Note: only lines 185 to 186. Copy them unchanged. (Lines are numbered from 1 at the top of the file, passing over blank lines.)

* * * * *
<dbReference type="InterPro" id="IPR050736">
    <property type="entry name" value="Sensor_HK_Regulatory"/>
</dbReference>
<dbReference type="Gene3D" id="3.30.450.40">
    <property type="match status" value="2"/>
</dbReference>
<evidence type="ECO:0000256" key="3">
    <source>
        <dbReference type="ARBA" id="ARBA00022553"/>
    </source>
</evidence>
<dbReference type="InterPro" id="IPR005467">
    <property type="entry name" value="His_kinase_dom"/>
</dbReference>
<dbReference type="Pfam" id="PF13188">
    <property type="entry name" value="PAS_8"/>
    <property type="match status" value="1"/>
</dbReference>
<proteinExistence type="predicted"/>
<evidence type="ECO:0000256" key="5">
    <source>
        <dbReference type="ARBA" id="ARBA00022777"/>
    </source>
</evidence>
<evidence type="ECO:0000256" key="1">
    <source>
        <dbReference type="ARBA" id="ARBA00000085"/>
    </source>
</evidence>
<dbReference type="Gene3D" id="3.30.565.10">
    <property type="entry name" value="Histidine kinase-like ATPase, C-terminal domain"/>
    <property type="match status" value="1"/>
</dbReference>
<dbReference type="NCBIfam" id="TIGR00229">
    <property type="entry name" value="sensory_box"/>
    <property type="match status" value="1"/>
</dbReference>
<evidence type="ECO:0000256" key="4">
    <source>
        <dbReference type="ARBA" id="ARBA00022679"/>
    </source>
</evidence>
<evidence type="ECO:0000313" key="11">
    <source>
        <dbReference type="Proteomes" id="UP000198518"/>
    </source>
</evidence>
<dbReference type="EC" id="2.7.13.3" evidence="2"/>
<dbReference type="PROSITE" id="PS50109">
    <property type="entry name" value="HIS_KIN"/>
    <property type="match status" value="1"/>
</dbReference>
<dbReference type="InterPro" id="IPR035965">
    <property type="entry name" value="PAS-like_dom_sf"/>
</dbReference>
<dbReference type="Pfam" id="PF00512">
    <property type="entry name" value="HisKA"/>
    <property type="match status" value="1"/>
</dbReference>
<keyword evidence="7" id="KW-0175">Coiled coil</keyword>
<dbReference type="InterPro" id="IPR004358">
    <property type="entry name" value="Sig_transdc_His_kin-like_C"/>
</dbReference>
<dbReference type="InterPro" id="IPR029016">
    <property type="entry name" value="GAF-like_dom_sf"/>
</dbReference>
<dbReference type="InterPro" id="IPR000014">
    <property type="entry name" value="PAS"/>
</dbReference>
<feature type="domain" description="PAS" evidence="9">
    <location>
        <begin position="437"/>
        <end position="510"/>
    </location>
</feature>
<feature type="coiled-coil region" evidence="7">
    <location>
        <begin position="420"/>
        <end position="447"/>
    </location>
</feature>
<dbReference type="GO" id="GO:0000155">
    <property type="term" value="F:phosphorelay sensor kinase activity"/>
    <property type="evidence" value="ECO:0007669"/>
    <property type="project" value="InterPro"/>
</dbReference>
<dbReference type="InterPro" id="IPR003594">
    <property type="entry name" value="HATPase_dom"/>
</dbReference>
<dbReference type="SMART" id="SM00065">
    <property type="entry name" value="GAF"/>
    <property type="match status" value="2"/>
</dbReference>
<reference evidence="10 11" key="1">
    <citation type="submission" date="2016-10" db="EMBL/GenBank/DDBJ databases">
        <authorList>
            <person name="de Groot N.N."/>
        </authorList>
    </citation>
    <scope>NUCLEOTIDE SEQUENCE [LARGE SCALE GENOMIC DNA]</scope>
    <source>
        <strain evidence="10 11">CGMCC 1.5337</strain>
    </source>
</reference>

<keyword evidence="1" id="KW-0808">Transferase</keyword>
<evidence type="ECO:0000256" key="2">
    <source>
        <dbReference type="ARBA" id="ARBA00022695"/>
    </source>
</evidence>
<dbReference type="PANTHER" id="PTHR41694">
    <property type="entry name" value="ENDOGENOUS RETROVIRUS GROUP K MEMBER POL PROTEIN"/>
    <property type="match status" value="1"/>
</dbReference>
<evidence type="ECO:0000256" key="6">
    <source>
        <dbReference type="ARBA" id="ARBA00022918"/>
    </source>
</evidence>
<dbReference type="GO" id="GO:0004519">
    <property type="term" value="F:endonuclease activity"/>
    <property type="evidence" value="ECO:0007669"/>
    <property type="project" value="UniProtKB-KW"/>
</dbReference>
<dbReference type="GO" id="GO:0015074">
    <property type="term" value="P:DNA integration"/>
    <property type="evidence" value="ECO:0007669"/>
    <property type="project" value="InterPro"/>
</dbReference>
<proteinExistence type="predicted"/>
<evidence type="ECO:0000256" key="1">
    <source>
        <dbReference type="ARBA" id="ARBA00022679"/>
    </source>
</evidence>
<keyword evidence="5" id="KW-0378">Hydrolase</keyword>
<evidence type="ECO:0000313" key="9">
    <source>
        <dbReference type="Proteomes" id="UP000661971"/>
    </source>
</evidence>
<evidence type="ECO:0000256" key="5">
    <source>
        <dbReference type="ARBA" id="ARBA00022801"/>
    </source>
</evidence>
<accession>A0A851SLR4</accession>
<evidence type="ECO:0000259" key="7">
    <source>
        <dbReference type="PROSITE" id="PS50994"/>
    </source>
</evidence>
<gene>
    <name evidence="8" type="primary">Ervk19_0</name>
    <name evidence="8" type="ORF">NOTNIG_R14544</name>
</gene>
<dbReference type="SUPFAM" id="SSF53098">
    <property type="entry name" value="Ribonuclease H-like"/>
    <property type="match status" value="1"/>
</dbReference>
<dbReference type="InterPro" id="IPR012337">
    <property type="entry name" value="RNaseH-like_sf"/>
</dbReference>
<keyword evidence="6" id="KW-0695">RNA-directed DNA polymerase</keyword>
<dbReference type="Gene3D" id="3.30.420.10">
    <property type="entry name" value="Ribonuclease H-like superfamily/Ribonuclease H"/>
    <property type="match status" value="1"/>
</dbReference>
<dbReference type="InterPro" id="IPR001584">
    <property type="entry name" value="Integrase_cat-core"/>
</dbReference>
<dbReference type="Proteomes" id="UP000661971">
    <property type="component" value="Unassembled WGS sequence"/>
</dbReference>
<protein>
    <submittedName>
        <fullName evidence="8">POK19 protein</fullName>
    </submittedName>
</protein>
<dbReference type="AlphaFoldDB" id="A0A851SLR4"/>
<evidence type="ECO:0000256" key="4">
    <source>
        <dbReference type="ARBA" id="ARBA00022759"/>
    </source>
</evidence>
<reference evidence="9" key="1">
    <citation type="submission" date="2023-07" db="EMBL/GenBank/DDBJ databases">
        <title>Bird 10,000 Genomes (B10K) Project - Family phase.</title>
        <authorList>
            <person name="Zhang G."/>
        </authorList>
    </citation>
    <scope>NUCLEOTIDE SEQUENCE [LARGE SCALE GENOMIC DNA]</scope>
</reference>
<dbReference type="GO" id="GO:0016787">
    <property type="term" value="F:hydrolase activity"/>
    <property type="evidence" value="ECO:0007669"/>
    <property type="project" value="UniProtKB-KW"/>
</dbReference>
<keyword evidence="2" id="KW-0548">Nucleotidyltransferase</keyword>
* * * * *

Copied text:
</evidence>
<reference evidence="9" key="1">